One of the frustrations I've found in past years is that I never seem to be able to photograph these spring treasures to really do them justice, then, while crawling around on my hands and knees through the mud it occurred to me that it would be rather lovely to bring these flowers into the house and photograph them properly. Around this time last year Allt-y-bela played host to a Dutch Masters flower arranging course, the resulting pictures were so stunnning I was desperate to have a go at recreating a similar sense of light and dark, fine detail and highlights. These early spring bulbs which posses such breathtaking beauty are perhaps slightly overlooked as we dodge the rain and hurry past against the biting cold. Brought indoors, with time to really look and appreciate them, their elegance shines through.

Once inside with our selection of flowers we decided to break them down into three groups; the crocus, the iris and the snowdrop type flowers. I think we could have very easily spent days placing them around the house to photograph. Allt-y-bela is such at atmospheric house, somehow though it always comes back to the older parts of the house, the medieval dining room with its massive stone fireplace and shining polished oak furniture lend themselves so freely to this style of photography.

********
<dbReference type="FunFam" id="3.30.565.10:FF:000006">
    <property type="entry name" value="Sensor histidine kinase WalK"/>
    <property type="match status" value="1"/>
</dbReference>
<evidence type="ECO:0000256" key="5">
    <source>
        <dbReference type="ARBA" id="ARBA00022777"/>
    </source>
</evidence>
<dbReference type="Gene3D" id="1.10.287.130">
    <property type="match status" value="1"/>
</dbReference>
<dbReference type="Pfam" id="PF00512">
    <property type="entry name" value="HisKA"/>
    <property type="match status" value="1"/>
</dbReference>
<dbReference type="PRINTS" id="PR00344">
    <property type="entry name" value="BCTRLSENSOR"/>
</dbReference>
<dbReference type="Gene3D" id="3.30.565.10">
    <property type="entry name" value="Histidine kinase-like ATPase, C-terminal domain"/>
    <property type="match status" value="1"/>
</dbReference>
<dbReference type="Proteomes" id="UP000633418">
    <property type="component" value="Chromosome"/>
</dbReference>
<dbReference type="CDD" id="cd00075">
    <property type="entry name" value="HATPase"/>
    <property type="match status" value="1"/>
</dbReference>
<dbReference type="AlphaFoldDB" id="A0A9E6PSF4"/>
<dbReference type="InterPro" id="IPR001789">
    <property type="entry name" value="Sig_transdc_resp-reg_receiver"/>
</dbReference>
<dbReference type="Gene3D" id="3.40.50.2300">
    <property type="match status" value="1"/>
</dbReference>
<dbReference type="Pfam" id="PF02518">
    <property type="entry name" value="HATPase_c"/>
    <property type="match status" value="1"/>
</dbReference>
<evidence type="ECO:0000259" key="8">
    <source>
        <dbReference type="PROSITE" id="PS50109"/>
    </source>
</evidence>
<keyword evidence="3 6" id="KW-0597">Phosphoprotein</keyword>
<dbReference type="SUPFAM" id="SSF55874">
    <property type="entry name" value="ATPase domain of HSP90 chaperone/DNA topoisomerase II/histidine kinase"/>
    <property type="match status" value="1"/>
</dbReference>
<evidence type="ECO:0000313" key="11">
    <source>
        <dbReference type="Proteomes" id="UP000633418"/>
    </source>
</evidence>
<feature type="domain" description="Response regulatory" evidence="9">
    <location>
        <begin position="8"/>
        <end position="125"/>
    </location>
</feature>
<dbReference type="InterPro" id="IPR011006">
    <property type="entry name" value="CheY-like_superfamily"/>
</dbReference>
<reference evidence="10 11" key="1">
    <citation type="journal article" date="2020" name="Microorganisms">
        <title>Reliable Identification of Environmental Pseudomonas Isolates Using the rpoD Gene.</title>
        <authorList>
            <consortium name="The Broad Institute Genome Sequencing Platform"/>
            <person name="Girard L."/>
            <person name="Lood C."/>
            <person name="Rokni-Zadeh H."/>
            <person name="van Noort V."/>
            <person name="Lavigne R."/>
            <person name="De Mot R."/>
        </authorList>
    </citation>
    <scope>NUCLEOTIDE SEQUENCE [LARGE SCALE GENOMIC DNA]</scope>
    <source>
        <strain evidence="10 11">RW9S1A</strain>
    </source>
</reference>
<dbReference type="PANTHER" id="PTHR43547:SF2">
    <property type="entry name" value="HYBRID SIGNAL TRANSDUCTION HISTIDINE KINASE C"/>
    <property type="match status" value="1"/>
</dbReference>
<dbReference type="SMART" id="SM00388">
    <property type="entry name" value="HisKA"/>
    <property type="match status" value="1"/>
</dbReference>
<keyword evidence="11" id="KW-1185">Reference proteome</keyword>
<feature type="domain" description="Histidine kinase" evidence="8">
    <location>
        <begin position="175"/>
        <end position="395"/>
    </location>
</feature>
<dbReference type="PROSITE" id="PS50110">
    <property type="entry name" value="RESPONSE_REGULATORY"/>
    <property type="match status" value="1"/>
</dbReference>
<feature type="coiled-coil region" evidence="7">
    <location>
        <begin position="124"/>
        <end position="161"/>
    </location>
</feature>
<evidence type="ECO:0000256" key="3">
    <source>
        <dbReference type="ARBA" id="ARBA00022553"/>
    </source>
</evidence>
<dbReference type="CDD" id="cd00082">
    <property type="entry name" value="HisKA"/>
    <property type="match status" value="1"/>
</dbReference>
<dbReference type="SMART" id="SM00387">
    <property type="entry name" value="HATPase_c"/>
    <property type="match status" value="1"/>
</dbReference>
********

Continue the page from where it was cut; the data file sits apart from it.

The bulbs which are in flower now represent the beginning of the year in the garden at Allt-y-bela, there is so much to come, the thought is almost a little overwhelming. But this week, through the incessant rain and frost, these beautiful plants have emerged bringing with them a sense of positivity and hope for the coming year.

Plant information:

1. Left to right; Crocus subs. biflorus, Crocus tomasinianus, Crocus 'Snow Bunting', Crocus 'Cream Beauty'

2. Crocus 'Prins Claus' & Crocus tomasinianus

3. Crocus 'Snow Bunting'

4. Crocus 'Cream Beauty'

5. Left to right; Leucojum vernum 'Snow Flake, Galanthus 'Flore Pleno', Galanthus nivalis

6. Galanthus nivalis

7. Left to right; Iris reticulata 'Pauline', Iris reticulata 'Gordon', Iris reticulata 'Pixie', Iris reticulata 'Katherine Hodgkin', Iris reticulata 'George'

8. Iris reticulata 'Katherine Hodgkin'

9. Iris reticulata 'George'

10. Handtie of Iris reticulata 'Pauline', Iris reticulata 'Gordon', Iris reticulata 'Pixie', Iris reticulata 'Katherine Hodgkin' & Iris reticulata 'George'

Words: Steve Lannin, Head Gardener at Allt-y-bela

Photographs: Britt Willoughby Dyer

© Arne Maynard Garden Design 2017 - reproduction of content and / or photographs only by request.